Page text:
thumbnail
Fig 3. Attractor landscape for optimized networks.

a, Eigenvalue spectrum (for an exemplar DFP network). The gray circle shows the radius of the theoretical eigenvalue spectrum of the initial connectivity matrix J. After optimization, a set of outliers emerges in the eigenvalue spectrum. Here, the initial connectivity matrix is the Jacobian at the origin (shifted by −I). b, Categorization of four distinct mechanisms along key properties of the network Jacobian evaluated at the origin. λmax is the eigenvalue with the largest real part in the eigenvalue distribution of the Jacobian matrix. An eigenvalue is an outlier if it is outside the radius of the circle depicting the theoretical boundary of the eigenvalue spectrum of J. c, Attractor landscape and trajectory of exemplar task trials. Three-dimensional neural trajectories are obtained via applying Principle Component Analysis (PCA) to 1000-dimensional neural activity from networks of each dynamical mechanism. In DFP, the network creates 4 stable fixed points to solve the SPM task. For the displayed trajectory, the network uses two fixed points (shown in yellow) to directly encode the memory and trial output (the inset shows the area inside the circle). In IFP, the memory representation and trial output are encoded along the slow manifold of the single fixed point in the state space. In LC, the trajectories approach a stable limit cycle. For the mixed mechanism, both a stable fixed point and limit cycle are observed.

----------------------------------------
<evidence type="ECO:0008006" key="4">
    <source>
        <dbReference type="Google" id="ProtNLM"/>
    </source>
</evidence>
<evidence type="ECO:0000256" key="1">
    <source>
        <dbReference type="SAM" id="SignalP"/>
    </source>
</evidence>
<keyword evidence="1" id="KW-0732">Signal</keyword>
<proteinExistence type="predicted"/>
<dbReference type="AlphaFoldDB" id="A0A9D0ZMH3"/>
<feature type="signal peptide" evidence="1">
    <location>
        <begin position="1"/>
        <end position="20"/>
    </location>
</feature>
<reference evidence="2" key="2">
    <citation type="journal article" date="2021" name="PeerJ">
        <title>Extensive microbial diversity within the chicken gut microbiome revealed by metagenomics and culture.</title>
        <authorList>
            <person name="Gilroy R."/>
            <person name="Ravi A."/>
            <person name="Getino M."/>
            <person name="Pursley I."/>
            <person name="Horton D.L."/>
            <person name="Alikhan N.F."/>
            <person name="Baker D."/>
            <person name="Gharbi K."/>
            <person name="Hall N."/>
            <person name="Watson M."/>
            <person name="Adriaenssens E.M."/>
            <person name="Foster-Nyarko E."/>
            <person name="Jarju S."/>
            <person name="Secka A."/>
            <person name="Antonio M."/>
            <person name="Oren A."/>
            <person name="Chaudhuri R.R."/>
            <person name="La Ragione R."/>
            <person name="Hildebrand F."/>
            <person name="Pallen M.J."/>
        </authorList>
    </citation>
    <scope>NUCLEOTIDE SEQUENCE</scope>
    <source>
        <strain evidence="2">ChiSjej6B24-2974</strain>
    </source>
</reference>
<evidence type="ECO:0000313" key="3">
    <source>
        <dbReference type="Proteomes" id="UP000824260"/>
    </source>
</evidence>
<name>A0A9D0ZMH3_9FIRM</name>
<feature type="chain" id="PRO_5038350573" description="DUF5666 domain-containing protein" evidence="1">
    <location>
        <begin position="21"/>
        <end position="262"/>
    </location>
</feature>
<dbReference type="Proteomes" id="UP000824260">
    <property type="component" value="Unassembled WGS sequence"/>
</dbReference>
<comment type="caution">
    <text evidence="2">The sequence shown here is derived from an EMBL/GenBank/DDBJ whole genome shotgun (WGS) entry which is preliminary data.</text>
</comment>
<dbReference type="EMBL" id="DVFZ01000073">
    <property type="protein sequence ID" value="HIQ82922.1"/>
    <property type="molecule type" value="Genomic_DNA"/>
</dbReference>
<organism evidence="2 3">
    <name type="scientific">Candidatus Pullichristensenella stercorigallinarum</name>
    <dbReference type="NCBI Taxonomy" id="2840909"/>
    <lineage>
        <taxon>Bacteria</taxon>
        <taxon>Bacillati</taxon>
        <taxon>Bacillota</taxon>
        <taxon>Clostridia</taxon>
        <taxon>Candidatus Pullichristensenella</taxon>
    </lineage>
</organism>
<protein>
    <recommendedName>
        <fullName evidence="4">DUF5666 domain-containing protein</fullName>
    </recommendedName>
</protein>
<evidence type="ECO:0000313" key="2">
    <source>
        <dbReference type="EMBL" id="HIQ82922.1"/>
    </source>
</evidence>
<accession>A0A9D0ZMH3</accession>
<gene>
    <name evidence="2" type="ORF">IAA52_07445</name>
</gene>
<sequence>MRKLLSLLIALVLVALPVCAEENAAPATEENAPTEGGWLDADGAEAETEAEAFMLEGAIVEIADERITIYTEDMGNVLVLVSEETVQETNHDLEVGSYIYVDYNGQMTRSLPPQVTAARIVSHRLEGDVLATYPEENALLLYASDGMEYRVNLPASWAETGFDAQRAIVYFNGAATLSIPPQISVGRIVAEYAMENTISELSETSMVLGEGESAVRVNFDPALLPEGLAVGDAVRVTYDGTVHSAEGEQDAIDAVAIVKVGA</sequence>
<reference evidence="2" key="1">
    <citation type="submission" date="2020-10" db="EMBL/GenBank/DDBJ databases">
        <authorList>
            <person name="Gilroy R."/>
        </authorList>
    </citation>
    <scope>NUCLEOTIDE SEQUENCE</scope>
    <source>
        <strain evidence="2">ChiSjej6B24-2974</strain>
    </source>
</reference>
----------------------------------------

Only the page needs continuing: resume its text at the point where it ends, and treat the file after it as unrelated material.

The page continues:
https://doi.org/10.1371/journal.pcbi.1009366.g003

Indirect encoding uses slow manifolds to sustain memory representations